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ETEK decries opening Makarios Avenue to private cars (updated)

The Cyprus Scientific and Technical Chamber (ETEK) came out swinging on Tuesday as reports indicated that Nicosia’s Makarios Avenue may, despite initial plans, be accessible to private cars.

Makarios Avenue is set to be reopened to the public on December 7 but there has still been no official announcement as to whether private cars will be permitted.

In an announcement on Tuesday, ETEK reiterated that the initial design set out that key sections would be pedestrianised and bus lanes would flow in both directions.

ETEK cited recent publications as stating that a proposal was sent to the Nicosia municipal council which calls for Makarios Avenue to become a one-way street and for private cars to gain access.

Local media reported that the initial plan set out for only buses and drivers who either live or work in the area to have access.

But it is understood that another proposal has been put forward which seeks to make parts of Makarios Avenue one way – from the Spyros Kyprianou entrance to Evagorou street.

Under such a scenario, traffic would flow in one direction while one lane would be reserved for buses and the other for private vehicles – regardless of whether the drivers live or work in the area.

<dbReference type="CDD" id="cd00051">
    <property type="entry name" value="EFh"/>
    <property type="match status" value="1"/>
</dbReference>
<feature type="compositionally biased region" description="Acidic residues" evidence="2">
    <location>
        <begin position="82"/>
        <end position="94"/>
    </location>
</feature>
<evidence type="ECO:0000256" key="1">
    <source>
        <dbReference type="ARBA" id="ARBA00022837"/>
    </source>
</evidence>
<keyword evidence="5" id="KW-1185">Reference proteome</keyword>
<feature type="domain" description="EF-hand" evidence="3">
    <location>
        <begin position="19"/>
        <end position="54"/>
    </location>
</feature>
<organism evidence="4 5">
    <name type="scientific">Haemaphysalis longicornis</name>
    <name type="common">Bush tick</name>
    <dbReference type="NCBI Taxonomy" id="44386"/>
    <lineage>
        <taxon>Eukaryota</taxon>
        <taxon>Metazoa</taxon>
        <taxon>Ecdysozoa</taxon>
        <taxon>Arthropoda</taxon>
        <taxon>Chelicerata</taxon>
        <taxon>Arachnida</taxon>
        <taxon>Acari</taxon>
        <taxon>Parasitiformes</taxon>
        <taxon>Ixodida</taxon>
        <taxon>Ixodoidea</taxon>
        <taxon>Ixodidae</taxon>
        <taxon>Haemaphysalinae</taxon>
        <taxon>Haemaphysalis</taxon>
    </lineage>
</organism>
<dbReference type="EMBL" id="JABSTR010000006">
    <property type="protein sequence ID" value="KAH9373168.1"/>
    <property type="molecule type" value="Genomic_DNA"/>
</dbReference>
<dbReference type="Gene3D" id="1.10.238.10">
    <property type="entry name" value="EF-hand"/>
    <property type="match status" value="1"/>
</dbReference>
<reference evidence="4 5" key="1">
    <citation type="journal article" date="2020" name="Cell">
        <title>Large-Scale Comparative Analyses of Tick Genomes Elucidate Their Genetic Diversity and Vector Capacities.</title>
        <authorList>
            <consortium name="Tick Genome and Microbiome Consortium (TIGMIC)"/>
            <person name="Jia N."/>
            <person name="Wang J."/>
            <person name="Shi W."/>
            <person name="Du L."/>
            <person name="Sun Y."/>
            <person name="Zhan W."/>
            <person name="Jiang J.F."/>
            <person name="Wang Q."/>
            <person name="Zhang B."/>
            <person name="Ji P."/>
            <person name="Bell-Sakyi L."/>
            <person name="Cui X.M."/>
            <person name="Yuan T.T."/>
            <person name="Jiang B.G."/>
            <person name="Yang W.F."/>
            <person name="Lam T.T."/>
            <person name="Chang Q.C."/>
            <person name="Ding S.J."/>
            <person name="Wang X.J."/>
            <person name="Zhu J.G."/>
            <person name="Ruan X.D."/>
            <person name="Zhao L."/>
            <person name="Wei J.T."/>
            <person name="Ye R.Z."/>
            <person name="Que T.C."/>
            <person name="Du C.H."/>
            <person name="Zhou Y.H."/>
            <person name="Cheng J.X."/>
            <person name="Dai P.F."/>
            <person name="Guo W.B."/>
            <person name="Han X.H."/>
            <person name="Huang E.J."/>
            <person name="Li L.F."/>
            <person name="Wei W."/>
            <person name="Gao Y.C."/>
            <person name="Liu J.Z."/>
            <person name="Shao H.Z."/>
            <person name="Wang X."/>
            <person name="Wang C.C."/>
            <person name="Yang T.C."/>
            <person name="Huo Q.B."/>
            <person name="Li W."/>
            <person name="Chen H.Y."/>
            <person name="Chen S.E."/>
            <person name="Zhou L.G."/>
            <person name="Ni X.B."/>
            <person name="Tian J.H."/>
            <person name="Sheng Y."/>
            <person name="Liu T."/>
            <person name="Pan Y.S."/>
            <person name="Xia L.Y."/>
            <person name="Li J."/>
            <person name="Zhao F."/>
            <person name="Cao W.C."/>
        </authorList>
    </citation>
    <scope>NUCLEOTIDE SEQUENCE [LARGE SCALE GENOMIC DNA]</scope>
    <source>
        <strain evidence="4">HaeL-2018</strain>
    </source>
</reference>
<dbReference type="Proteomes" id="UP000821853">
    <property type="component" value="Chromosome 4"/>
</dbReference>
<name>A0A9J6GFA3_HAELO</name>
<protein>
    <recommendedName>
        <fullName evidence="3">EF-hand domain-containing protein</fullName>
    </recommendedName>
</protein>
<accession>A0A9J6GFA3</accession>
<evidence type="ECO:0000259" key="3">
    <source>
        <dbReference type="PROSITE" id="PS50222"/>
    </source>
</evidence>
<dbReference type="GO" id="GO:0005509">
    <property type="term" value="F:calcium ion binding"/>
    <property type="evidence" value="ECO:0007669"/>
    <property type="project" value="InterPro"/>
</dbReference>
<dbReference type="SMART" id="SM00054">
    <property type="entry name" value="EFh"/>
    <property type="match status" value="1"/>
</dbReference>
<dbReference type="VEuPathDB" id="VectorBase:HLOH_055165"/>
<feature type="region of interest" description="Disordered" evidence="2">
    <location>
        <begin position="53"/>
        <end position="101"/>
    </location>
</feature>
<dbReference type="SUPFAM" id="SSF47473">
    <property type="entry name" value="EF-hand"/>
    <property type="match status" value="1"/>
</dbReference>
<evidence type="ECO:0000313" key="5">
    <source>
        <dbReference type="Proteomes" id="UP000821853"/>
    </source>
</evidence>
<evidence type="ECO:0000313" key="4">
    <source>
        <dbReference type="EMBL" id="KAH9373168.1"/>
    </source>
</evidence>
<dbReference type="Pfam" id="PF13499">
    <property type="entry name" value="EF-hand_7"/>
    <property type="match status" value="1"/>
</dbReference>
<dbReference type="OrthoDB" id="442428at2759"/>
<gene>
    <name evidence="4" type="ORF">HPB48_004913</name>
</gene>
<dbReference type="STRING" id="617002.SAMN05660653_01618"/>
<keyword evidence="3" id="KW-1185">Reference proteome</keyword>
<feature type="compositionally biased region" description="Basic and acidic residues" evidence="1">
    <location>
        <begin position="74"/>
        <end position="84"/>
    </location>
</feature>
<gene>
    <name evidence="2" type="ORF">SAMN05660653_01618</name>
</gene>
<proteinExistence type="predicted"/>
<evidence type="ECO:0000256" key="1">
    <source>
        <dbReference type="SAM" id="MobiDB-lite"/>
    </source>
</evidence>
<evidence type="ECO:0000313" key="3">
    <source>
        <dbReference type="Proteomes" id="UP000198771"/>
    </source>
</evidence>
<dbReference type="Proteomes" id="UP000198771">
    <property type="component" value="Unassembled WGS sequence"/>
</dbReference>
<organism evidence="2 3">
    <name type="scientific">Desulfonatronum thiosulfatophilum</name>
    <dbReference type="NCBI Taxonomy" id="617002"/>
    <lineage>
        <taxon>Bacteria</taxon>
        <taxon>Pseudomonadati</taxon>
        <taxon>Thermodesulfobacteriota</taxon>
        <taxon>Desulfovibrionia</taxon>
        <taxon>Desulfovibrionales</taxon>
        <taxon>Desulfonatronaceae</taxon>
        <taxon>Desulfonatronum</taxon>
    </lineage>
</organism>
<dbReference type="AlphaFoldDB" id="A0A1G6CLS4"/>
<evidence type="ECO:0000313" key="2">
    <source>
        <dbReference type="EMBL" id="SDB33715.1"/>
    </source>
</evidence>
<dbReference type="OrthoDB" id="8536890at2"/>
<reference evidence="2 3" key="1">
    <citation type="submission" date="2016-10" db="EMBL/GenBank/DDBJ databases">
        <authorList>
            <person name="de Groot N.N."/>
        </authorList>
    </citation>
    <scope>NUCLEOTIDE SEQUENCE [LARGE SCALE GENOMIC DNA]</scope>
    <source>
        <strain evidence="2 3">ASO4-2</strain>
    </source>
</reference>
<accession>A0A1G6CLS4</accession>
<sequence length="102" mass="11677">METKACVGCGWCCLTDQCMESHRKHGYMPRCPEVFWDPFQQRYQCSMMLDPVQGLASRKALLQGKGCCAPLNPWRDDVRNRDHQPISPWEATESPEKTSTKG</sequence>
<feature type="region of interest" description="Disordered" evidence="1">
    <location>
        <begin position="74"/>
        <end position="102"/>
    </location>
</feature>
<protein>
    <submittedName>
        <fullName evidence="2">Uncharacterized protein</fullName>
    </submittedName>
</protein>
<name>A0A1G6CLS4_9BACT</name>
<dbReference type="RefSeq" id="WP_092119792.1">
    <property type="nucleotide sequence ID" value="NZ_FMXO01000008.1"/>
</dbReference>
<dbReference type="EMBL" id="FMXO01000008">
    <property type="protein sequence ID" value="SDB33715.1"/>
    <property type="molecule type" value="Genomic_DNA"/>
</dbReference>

The group strongly criticised the proposal, stating that it goes against the Nicosia Integrated Mobility Plan – which aims to promote sustainable transport while reducing traffic and carbon dioxide emissions.

ETEK also slammed the recent proposal as the group said it will prevent bus lanes from flowing in both directions, significantly reducing the effectiveness and viability of buses as a modern mode of transport.

Unless bus lanes flow in both directions along Makarios Avenue, then key networks in the city centre will be lost, the group said.

“It is worth noting that in many European nations, the renovation of city centres is done on the basis of reducing access to private vehicles to promote active movement, in particular walking, cycling and use of public transport,” ETEK said.

 

 

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